Regardless whether this song is written in good Welsh or not, I’ve always felt that it’s so cool that Enya has released a song in this language that I love so much, and paid a tribute to Capel Celyn. And I’m going to include the translation anyway, because maybe it’s meant to be just as it is, and I’ve always found Enya Blues quite reliable for info about Enya and her music, and even if it isn’t exactly great, it always gives some idea about the song’s meaning.

 

Beneath the waters, there is silence.

Beneath the waters, I call you.

There is no company with me.

Beneath the waters, silent forever.

Beneath the waters, I call you.

The sound is no longer with me.

Christmas wishes, plus a bonus, Christmassy song of the day.

It’s Christmas Eve, so while a lot of people in a lot of countries aren’t celebrating Christmas just yet, for those who do celebrate it at all I’m sure the atmosphere is already very Christmassy anyway. If you’re a regular on my blog, you know that here in Poland we start our Christmas celebrations on Christmas Eve afternoon/evening with a very festive supper, and then a lot of people go to Midnight Mass, particularly if they have young children. In fact, it’s fair to say that in the whole Christmas period, it’s Christmas Eve that is most celebrated and festive here when it comes to traditions and the like. So I always like to send people Christmas wishes on Christmas Eve already.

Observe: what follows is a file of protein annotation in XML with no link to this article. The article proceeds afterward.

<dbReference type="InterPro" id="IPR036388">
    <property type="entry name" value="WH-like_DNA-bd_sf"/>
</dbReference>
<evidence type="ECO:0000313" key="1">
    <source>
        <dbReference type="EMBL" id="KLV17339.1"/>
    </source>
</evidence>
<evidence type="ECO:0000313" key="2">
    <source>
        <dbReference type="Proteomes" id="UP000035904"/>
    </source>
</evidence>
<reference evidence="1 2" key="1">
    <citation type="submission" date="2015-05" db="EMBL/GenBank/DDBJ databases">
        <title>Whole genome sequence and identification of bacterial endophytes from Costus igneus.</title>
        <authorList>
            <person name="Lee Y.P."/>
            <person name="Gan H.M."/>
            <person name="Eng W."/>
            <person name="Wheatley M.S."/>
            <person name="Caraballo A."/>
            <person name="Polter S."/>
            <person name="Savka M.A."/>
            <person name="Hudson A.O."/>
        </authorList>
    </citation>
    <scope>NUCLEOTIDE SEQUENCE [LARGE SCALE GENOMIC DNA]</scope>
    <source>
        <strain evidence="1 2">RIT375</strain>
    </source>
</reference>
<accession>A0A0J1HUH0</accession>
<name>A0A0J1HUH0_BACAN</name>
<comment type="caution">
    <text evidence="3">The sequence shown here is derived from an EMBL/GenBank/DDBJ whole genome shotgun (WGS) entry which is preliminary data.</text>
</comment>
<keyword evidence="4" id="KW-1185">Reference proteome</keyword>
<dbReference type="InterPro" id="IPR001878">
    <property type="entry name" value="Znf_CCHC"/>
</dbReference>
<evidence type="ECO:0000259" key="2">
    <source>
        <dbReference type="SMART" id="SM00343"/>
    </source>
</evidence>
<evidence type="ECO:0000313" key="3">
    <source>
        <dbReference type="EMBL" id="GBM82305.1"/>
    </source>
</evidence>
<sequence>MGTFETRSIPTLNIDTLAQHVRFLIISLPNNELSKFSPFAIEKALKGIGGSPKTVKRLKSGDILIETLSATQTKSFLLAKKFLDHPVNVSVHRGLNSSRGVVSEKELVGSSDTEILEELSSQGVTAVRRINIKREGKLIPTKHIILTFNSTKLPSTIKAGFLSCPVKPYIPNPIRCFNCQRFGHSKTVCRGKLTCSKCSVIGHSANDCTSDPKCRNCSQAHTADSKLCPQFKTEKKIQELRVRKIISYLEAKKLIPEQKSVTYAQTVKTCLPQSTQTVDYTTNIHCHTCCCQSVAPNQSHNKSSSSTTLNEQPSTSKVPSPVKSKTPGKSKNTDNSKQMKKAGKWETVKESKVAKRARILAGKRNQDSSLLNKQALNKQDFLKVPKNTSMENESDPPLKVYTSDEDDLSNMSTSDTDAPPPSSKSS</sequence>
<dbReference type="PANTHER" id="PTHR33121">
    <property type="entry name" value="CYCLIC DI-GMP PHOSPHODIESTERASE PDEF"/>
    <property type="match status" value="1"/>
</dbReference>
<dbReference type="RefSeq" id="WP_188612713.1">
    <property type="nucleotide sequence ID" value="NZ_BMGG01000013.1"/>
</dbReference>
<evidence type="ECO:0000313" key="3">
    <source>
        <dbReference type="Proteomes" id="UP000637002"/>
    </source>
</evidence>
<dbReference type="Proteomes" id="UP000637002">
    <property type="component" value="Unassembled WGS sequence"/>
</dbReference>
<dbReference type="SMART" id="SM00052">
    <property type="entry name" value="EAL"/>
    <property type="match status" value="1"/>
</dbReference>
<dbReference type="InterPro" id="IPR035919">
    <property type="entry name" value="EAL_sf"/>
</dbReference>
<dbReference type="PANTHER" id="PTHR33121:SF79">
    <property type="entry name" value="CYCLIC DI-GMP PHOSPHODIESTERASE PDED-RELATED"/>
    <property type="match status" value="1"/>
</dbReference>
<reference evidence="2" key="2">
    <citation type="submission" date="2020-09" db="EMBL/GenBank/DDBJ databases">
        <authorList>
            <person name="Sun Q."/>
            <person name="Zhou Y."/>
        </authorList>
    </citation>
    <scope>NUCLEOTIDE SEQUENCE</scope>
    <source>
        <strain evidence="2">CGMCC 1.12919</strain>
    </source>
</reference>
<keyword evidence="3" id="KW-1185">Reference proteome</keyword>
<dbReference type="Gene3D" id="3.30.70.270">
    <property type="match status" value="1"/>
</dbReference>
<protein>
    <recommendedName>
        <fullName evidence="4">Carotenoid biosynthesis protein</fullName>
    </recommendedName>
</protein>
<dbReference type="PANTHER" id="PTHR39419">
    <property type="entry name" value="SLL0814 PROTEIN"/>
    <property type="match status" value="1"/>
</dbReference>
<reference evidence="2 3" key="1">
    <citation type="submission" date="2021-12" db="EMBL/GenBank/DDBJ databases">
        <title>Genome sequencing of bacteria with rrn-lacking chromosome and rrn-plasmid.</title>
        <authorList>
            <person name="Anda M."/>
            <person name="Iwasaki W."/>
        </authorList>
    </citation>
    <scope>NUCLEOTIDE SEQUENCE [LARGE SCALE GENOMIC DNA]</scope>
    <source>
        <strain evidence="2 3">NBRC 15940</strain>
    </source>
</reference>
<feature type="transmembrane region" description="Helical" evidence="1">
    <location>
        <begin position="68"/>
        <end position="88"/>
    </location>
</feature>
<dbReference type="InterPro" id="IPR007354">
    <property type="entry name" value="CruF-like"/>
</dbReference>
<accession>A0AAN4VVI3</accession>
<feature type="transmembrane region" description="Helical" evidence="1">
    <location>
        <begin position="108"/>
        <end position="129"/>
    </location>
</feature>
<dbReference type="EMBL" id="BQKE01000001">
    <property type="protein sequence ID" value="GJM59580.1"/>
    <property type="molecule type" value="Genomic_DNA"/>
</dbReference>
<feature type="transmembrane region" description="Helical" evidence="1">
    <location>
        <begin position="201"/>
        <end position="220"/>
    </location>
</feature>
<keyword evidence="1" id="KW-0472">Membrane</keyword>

I wish you all a very joyous and peaceful Christmas. May it be a blessed time for you, filled with a bit of everything good – prayer and true joy because of Christ’s coming, beautiful Christmas music, time with your loved ones if you have them around this Christmas, whether in person or perhaps only virtually, time alone, God’s presence in your life and thoughts, yummy food, amazing presents, joy from giving something to others, love, fun, rest, laughter, relax, sleep, snow, cosiness, some funn book or film etc. etc. – And please, I’ve already mentioned Him, but don’t forget whose birthday we’re actually celebrating. I think it would feel very rude for most if not all people if like a half of the world declared they celebrated someone’s birthday and yelled about it for a month in advance, but the person in question wouldn’t even get any attention from most of the birthday guests on the actual day but instead people would just give presents to each other and consistently ignore the birthday boy/girl.